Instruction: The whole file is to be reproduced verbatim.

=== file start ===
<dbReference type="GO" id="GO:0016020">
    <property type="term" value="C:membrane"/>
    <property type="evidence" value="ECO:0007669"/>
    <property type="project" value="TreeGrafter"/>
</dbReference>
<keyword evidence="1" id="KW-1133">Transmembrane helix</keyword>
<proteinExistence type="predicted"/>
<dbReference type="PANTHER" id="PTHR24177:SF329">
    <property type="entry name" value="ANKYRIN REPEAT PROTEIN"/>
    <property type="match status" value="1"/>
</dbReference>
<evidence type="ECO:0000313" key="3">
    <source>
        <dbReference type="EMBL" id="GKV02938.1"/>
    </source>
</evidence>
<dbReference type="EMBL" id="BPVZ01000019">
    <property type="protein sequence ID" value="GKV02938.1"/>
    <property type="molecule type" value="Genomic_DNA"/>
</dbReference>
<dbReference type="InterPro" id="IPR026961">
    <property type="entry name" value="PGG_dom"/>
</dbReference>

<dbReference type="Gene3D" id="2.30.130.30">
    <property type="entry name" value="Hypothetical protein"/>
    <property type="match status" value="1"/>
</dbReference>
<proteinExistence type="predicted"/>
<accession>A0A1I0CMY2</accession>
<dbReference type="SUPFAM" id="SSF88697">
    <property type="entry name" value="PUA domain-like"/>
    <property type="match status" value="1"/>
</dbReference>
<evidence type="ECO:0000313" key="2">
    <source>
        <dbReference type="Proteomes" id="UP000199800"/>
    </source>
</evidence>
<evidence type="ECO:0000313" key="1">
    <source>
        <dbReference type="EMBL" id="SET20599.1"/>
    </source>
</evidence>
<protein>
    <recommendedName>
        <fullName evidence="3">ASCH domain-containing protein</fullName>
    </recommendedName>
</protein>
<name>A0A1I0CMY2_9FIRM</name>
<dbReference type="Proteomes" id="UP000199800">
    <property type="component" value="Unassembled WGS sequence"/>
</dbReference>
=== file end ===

<dbReference type="GO" id="GO:0016020">
    <property type="term" value="C:membrane"/>
    <property type="evidence" value="ECO:0007669"/>
    <property type="project" value="TreeGrafter"/>
</dbReference>
<keyword evidence="1" id="KW-1133">Transmembrane helix</keyword>
<proteinExistence type="predicted"/>
<dbReference type="PANTHER" id="PTHR24177:SF329">
    <property type="entry name" value="ANKYRIN REPEAT PROTEIN"/>
    <property type="match status" value="1"/>
</dbReference>
<evidence type="ECO:0000313" key="3">
    <source>
        <dbReference type="EMBL" id="GKV02938.1"/>
    </source>
</evidence>
<dbReference type="EMBL" id="BPVZ01000019">
    <property type="protein sequence ID" value="GKV02938.1"/>
    <property type="molecule type" value="Genomic_DNA"/>
</dbReference>
<dbReference type="InterPro" id="IPR026961">
    <property type="entry name" value="PGG_dom"/>
</dbReference>

<dbReference type="Gene3D" id="2.30.130.30">
    <property type="entry name" value="Hypothetical protein"/>
    <property type="match status" value="1"/>
</dbReference>
<proteinExistence type="predicted"/>
<accession>A0A1I0CMY2</accession>
<dbReference type="SUPFAM" id="SSF88697">
    <property type="entry name" value="PUA domain-like"/>
    <property type="match status" value="1"/>
</dbReference>
<evidence type="ECO:0000313" key="2">
    <source>
        <dbReference type="Proteomes" id="UP000199800"/>
    </source>
</evidence>
<evidence type="ECO:0000313" key="1">
    <source>
        <dbReference type="EMBL" id="SET20599.1"/>
    </source>
</evidence>
<protein>
    <recommendedName>
        <fullName evidence="3">ASCH domain-containing protein</fullName>
    </recommendedName>
</protein>
<name>A0A1I0CMY2_9FIRM</name>
<dbReference type="Proteomes" id="UP000199800">
    <property type="component" value="Unassembled WGS sequence"/>
</dbReference>